… the drop-off right now is huge: Indiana has not been as good as we thought they would be. The same goes for Michigan. Wisconsin is in full-on rebuilding mode, which has included a midseason coaching change. Ohio State did beat Kentucky, but they also lost at home to UT-Arlington and Louisiana Tech and are just 7-5 on the season. Iowa has looked really good at times this season, but they also looked like the same old Iowa when they blew a 20-point second half lead at Iowa State. Nebraska? Illinois? Someone is going to emerge from the pack. The question is who?
Izzo’s greatest season ever?: Tom Izzo has coached a long time in the collegiate ranks. He’s been the head man at Michigan State for 20 years, long enough to get himself nominated for the Naismith Hall of Fame. And there is a chance that this could end up being the best season that Izzo’s ever had in East Lansing. Not the best team, mind you. The best season. He’s currently sitting at 13-0 and No. 1 in the country in both polls. He will only face a currently ranked team twice during the rest of the regular season. The current favorite for National Player of the Year is on his roster; the only time Izzo has coached a Player of the Year was win the NABC somehow gave their award to Draymond Green over Anthony Davis in 2012. Oh, and he could end up enshrined in the Hall of Fame during Final Four weekend. Can it possibly get any better than that?
Indiana’s defense: This is a drum that has been beaten over and over again, but the bottom line is this: Indiana has one of the nation’s most potent offensive attacks, but their defense has been impressive for a grand total of about five minutes — the comeback against Notre Dame — all season long. It’s not time to throw in the towel on them just yet. Remember, Duke was a disaster on the defensive end of the floor for much of the season prior to last year’s NCAA tournament, and the Blue Devils ended up making a run to the national title because they suddenly started to defend at an elite level. If the Hoosiers can find a way to start stringing together stops on a consistent basis, this is a team with top 15 talent and the ability to make a Final Four if they get hot in March.
Michigan’s health: The issue with the Wolverines entering the season was whether or not they were ever going to get healthy. Through the first month and a half of the season, they haven’t been. Zak Irvin took awhile to get back into a rhythm after September back surgery. Derrick Walton has been dealing with an ankle injury. Spike Albrecht’s Michigan career may have come to an end because of a hip problem. Their second-leading scorer is a kid that played at Division III Williams two seasons ago. Michigan’s issues in the paint — how about this stat: their three leading rebounders are LeVert (5.4), Walton (4.7) and Irvin (3.6) — essentially ensure that they won’t be competing for a Big Ten title, but without a healthy back court, they won’t be making a run at the NCAA tournament regardless of how good Caris LeVert is.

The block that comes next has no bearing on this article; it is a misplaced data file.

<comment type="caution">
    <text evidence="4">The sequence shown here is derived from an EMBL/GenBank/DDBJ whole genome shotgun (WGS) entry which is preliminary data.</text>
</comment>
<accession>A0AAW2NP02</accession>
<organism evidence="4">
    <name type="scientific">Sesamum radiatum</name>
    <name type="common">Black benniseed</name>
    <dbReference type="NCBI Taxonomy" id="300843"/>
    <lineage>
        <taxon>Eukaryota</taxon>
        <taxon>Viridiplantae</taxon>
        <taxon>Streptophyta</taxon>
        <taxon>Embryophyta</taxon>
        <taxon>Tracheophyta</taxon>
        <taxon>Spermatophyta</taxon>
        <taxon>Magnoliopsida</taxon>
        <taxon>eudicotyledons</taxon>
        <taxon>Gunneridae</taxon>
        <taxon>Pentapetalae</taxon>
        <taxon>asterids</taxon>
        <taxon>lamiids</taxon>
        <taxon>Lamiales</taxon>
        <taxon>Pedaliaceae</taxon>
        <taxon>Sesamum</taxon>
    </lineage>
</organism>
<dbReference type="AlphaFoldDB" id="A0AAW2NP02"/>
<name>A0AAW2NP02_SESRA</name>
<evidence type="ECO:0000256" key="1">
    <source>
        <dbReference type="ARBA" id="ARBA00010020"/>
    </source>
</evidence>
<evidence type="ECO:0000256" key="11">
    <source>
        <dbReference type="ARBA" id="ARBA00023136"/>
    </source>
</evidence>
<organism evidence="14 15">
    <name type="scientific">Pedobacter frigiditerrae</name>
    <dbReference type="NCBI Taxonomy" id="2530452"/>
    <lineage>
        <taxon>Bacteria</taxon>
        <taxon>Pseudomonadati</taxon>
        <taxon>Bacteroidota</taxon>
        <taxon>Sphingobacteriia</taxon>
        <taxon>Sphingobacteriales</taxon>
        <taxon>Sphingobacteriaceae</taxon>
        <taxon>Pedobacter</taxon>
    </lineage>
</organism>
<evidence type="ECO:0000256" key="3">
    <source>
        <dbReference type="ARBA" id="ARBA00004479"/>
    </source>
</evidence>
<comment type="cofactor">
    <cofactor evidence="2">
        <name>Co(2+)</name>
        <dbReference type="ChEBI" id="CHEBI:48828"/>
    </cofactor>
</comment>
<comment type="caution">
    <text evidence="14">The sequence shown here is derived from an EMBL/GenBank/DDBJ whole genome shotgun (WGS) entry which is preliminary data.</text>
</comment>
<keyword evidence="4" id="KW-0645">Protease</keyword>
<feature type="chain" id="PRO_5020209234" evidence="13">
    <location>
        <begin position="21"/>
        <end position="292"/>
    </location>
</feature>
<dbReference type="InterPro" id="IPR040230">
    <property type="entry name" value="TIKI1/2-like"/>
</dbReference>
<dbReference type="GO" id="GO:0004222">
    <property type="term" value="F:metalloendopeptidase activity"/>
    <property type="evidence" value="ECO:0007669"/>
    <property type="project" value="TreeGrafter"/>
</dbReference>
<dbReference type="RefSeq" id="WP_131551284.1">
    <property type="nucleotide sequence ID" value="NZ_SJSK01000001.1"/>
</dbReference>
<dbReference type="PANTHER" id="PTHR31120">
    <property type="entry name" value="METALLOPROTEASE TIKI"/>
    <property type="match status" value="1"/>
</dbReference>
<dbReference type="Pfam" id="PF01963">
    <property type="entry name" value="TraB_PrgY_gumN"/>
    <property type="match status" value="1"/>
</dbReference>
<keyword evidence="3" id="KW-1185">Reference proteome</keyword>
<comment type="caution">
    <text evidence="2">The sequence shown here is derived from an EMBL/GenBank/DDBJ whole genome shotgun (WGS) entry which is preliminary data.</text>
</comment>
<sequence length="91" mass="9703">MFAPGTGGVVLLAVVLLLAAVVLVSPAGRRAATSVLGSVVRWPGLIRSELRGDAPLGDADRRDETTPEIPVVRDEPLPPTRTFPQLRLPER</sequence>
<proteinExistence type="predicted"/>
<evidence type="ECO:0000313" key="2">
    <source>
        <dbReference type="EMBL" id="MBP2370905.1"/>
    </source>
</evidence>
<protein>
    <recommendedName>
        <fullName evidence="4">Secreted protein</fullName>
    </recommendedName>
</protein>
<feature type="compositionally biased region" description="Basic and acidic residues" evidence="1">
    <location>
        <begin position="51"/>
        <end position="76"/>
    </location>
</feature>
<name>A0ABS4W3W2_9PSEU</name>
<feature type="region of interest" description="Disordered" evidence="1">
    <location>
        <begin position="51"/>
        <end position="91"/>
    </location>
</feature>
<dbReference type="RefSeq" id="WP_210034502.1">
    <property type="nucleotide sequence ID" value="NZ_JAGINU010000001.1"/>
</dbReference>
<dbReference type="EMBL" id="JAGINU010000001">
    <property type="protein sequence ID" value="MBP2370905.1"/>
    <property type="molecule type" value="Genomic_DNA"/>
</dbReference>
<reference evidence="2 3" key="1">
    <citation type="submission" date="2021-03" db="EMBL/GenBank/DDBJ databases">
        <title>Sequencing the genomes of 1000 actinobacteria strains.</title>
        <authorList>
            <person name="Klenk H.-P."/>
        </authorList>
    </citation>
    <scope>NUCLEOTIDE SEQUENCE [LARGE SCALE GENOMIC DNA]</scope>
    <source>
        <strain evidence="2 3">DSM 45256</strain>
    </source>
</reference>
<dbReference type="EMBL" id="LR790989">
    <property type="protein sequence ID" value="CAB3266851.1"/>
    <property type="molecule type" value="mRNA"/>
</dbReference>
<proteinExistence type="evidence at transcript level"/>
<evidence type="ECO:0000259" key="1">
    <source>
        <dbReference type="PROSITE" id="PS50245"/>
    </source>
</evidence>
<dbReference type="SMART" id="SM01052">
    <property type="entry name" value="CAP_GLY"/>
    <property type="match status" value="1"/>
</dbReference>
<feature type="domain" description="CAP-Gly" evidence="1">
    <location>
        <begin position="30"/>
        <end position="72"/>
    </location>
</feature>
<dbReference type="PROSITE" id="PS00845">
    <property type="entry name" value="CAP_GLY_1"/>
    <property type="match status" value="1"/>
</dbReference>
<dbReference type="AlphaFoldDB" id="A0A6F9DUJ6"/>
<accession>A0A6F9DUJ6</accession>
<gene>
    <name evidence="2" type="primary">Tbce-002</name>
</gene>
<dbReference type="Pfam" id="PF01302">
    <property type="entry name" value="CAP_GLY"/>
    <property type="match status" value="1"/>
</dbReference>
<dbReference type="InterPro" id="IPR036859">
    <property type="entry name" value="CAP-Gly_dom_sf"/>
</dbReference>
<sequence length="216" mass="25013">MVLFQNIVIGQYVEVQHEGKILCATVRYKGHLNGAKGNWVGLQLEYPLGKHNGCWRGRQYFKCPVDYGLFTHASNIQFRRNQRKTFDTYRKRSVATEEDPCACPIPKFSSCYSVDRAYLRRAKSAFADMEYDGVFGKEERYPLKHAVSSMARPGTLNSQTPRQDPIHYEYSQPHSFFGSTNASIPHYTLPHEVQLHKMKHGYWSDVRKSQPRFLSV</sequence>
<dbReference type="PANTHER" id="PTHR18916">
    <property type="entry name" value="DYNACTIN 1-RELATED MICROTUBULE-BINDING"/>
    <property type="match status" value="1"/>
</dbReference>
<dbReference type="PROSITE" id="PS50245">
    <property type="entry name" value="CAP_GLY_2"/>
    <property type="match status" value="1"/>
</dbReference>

BETTER THAN THEIR RECORD: Everyone knows what the issue is with Indiana. Are they going to be able to consistently get enough stops to beat good teams and win enough games to get into the NCAA tournament. I’m of the belief that they’ll figure it out, and the way they were able to defend down the stretch against Notre Dame is what, more than anything, has me convinced. They’re never going to be great on that end of the floor, but with that offense, they don’t need to be to be good.
BEAT SOMEONE AND WE’LL TALK: Slowly but surely, Northwestern is reaching a point where we need to start talking about them. They’re 11-1 on the season. They’ve beaten Columbia, who is one of the better mid-major teams in the country. They’ve beaten Missouri. They’ve won at DePaul. Their only loss is to North Carolina. Chris Collins’ club has gotten our attention. Now they need to go out and beat someone other than a high-major cellar dweller.
COACH UNDER PRESSURE: Tom Crean entered the season as the Big Ten coach with the most on the line, and after a disappointing trip to Maui, an awful performance at Duke on national television and a defense that hasn’t addressed the issues that plagued them last season, the Hoosier faithful have never been more fed up.
POWER RANKINGS, POSTSEASON PREDICTIONS
1. Michigan State (13-0): Losing Denzel Valentine might cost them a win or two in January, but getting Eron Harris on track and lighting a fire under Bryn Forbes is going to be better for this team in the long run.
2. Maryland (11-1): Melo Trimble is the best closer in college basketball, but I think they’re one guard away from being the best in the Big Ten. I worry about Trimble and Sulaimon having dead legs come March.
3. Purdue (11-1): The combination of A.J. Hammons, Isaac Haas and Caleb Swanigan is impossible for just about anyone to matchup with, and their defense will keep them in every game. If their guards are hitting threes, they can beat anyone in the country.
4. Indiana (10-3): I don’t think that the Hoosiers will ever truly be a contender for the league title, but I think they’ll be a top 25 team by the end of the season, one that can get to the Sweet 16.